New Brutalism, Again

Research output: Contribution to journalArticle

Abstract

In January 1955, Architectural Design published its first long-form article on New Brutalism. The article, co-authored by Alison and Peter Smithson and Theo Crosby asserted that New Brutalism could be attributed to two sources: the works of Rudolf Wittkower and traditional Japanese architecture. This paper will offer a close examination of these influences which have too often been overlooked in historiographies of New Brutalism. Through a deeper focus on the collaborations between Crosby, Alison and Peter Smithson, I will reveal the lesser-known friendship and intellectual exchange between the three architects in the formative years of their careers. By tracing the debates amongst Reyner Banham, the Smithson couple and Crosby on the role of history and tradition in New Brutalism, I aim to shed light on the evolution, and mutation, of the New Brutalism discourse.
Original languageEnglish
Pages (from-to)1-20
Number of pages20
JournalArchitecture and Culture
Volume7
Issue number2
Early online date12 Aug 2019
DOIs
Publication statusE-pub ahead of print - 12 Aug 2019

Fingerprint

Brutalism
Peter Smithson
Mutation
Reyner Banham
Discourse
Japanese Architecture
Architectural Design
Formative Years
Historiography
Friendship
History
Theo Crosby

Keywords

  • New Brutalism
  • Postmodernism
  • Post-war Architecture

Cite this

New Brutalism, Again. / Kei, Yat Shun.

In: Architecture and Culture, Vol. 7, No. 2, 12.08.2019, p. 1-20.

Research output: Contribution to journalArticle

Kei, Yat Shun. / New Brutalism, Again. In: Architecture and Culture. 2019 ; Vol. 7, No. 2. pp. 1-20.
@article{17cec5767b5b437b94214b9456f25c1e,
title = "New Brutalism, Again",
abstract = "In January 1955, Architectural Design published its first long-form article on New Brutalism. The article, co-authored by Alison and Peter Smithson and Theo Crosby asserted that New Brutalism could be attributed to two sources: the works of Rudolf Wittkower and traditional Japanese architecture. This paper will offer a close examination of these influences which have too often been overlooked in historiographies of New Brutalism. Through a deeper focus on the collaborations between Crosby, Alison and Peter Smithson, I will reveal the lesser-known friendship and intellectual exchange between the three architects in the formative years of their careers. By tracing the debates amongst Reyner Banham, the Smithson couple and Crosby on the role of history and tradition in New Brutalism, I aim to shed light on the evolution, and mutation, of the New Brutalism discourse.",
keywords = "New Brutalism, Postmodernism, Post-war Architecture",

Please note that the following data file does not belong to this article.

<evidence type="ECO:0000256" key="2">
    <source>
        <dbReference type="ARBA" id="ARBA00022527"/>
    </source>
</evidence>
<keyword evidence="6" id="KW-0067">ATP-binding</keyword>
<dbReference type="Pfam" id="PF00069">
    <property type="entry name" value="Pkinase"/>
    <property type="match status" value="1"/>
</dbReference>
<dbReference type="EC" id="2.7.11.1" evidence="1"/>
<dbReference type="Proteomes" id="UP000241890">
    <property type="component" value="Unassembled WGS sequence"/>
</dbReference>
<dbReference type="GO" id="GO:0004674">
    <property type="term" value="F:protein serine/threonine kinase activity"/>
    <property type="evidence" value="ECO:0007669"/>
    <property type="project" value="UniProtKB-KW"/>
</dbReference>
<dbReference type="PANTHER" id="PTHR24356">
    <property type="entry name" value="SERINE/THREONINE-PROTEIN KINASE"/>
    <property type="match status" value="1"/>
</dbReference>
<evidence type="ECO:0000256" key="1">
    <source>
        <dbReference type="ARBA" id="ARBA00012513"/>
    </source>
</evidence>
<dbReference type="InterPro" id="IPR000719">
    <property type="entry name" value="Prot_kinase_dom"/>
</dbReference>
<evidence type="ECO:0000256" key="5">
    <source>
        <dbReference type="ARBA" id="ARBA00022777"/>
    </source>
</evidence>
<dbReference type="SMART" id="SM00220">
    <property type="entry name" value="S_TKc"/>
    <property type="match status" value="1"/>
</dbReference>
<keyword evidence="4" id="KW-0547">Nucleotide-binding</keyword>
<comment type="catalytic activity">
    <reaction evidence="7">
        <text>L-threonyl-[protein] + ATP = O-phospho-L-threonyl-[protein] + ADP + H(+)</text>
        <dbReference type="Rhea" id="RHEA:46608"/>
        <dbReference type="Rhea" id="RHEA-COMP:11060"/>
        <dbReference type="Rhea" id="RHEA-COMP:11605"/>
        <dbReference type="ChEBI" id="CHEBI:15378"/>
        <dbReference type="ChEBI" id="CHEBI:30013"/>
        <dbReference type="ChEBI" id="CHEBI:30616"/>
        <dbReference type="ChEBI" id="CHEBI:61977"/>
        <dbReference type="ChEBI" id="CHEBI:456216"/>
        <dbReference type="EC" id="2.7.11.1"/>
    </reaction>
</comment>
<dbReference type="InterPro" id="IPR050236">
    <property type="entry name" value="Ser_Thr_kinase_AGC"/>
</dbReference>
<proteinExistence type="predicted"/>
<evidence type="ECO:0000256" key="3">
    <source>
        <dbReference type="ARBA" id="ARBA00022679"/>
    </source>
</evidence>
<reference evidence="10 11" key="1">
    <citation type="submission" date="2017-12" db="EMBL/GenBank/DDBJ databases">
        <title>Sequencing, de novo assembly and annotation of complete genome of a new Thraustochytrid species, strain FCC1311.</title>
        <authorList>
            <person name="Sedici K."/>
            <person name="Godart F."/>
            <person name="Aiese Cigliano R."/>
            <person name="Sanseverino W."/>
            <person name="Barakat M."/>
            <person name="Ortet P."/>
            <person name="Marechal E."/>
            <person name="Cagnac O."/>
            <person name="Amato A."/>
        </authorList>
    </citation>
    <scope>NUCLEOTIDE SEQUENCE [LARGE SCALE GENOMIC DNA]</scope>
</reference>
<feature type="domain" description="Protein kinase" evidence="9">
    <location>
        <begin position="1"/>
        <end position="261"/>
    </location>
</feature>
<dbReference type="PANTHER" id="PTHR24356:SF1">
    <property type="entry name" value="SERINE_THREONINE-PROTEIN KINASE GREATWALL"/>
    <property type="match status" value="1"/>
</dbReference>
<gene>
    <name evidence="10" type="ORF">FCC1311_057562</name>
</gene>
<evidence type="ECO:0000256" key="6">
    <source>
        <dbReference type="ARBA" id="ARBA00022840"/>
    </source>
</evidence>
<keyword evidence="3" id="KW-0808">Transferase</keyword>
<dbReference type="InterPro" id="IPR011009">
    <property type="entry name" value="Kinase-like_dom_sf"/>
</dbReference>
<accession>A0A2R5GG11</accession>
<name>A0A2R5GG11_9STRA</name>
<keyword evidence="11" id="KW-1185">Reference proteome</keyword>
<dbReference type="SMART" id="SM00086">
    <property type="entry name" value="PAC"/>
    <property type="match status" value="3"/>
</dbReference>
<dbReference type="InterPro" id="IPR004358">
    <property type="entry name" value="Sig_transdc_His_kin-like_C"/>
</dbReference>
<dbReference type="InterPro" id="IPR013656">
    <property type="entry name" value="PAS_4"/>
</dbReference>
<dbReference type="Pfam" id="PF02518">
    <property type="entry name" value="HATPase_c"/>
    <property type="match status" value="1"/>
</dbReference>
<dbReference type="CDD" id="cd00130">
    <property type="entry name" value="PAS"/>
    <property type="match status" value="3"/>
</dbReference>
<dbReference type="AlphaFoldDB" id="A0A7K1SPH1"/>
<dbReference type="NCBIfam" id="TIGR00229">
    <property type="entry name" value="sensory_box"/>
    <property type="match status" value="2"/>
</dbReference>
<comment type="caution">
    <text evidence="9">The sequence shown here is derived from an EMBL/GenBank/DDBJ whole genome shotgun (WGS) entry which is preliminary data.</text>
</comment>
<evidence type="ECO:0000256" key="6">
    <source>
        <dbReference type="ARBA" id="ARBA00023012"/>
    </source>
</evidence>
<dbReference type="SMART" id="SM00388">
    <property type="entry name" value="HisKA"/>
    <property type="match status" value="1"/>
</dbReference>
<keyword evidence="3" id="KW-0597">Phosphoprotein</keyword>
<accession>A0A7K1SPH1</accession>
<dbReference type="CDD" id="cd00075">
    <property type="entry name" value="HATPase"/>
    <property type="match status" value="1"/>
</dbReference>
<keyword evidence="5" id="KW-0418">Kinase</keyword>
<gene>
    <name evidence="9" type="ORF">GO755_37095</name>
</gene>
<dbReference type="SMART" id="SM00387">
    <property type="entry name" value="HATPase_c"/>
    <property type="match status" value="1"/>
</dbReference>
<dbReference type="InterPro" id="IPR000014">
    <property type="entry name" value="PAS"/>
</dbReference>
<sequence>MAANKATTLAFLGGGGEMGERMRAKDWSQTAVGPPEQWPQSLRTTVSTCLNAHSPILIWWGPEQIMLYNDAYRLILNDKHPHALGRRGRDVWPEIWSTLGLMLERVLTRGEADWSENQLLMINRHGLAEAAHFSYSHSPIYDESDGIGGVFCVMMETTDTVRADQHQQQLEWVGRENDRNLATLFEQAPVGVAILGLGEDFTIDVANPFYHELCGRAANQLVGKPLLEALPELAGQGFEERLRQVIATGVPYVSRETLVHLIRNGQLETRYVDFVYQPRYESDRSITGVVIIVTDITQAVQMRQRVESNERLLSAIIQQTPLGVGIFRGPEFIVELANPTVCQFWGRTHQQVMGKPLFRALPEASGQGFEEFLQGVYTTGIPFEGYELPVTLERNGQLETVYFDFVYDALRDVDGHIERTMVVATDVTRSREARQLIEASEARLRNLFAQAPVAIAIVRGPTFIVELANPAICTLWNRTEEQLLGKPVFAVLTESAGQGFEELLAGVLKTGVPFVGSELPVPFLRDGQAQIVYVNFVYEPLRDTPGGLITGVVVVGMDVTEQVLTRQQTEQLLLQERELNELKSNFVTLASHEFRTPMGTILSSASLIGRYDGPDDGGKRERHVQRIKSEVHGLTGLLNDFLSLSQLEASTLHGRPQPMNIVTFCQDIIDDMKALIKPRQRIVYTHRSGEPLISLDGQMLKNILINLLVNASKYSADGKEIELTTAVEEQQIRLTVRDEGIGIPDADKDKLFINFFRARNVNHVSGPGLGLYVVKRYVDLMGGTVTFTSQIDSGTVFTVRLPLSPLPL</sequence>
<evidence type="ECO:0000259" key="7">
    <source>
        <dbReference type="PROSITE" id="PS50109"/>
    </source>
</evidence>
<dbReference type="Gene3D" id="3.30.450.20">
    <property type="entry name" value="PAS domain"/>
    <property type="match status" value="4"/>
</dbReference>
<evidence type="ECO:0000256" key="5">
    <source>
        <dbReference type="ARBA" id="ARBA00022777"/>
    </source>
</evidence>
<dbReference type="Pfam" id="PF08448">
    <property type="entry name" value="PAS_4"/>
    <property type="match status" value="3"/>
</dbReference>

author = "Kei, {Yat Shun}",
year = "2019",
month = "8",
day = "12",
doi = "10.1080/20507828. 2019.1614768",
language = "English",
volume = "7",
pages = "1--20",
journal = "Architecture and Culture Journal",
issn = "2050-7828",
publisher = "Routledge",
number = "2",

}

TY - JOUR

T1 - New Brutalism, Again

AU - Kei, Yat Shun

PY - 2019/8/12

Y1 - 2019/8/12

N2 - In January 1955, Architectural Design published its first long-form article on New Brutalism. The article, co-authored by Alison and Peter Smithson and Theo Crosby asserted that New Brutalism could be attributed to two sources: the works of Rudolf Wittkower and traditional Japanese architecture. This paper will offer a close examination of these influences which have too often been overlooked in historiographies of New Brutalism. Through a deeper focus on the collaborations between Crosby, Alison and Peter Smithson, I will reveal the lesser-known friendship and intellectual exchange between the three architects in the formative years of their careers. By tracing the debates amongst Reyner Banham, the Smithson couple and Crosby on the role of history and tradition in New Brutalism, I aim to shed light on the evolution, and mutation, of the New Brutalism discourse.

AB - In January 1955, Architectural Design published its first long-form article on New Brutalism. The article, co-authored by Alison and Peter Smithson and Theo Crosby asserted that New Brutalism could be attributed to two sources: the works of Rudolf Wittkower and traditional Japanese architecture. This paper will offer a close examination of these influences which have too often been overlooked in historiographies of New Brutalism. Through a deeper focus on the collaborations between Crosby, Alison and Peter Smithson, I will reveal the lesser-known friendship and intellectual exchange between the three architects in the formative years of their careers. By tracing the debates amongst Reyner Banham, the Smithson couple and Crosby on the role of history and tradition in New Brutalism, I aim to shed light on the evolution, and mutation, of the New Brutalism discourse.

KW - New Brutalism

KW - Postmodernism

KW - Post-war Architecture

UR - https://www.tandfonline.com/eprint/EHX2T4QAGTIYVPK7MJBF/full?target=10.1080/20507828.2019.1614768

U2 - 10.1080/20507828. 2019.1614768

DO - 10.1080/20507828. 2019.1614768

M3 - Article

VL - 7

SP - 1

EP - 20

JO - Architecture and Culture Journal

JF - Architecture and Culture Journal

SN - 2050-7828

IS - 2

ER -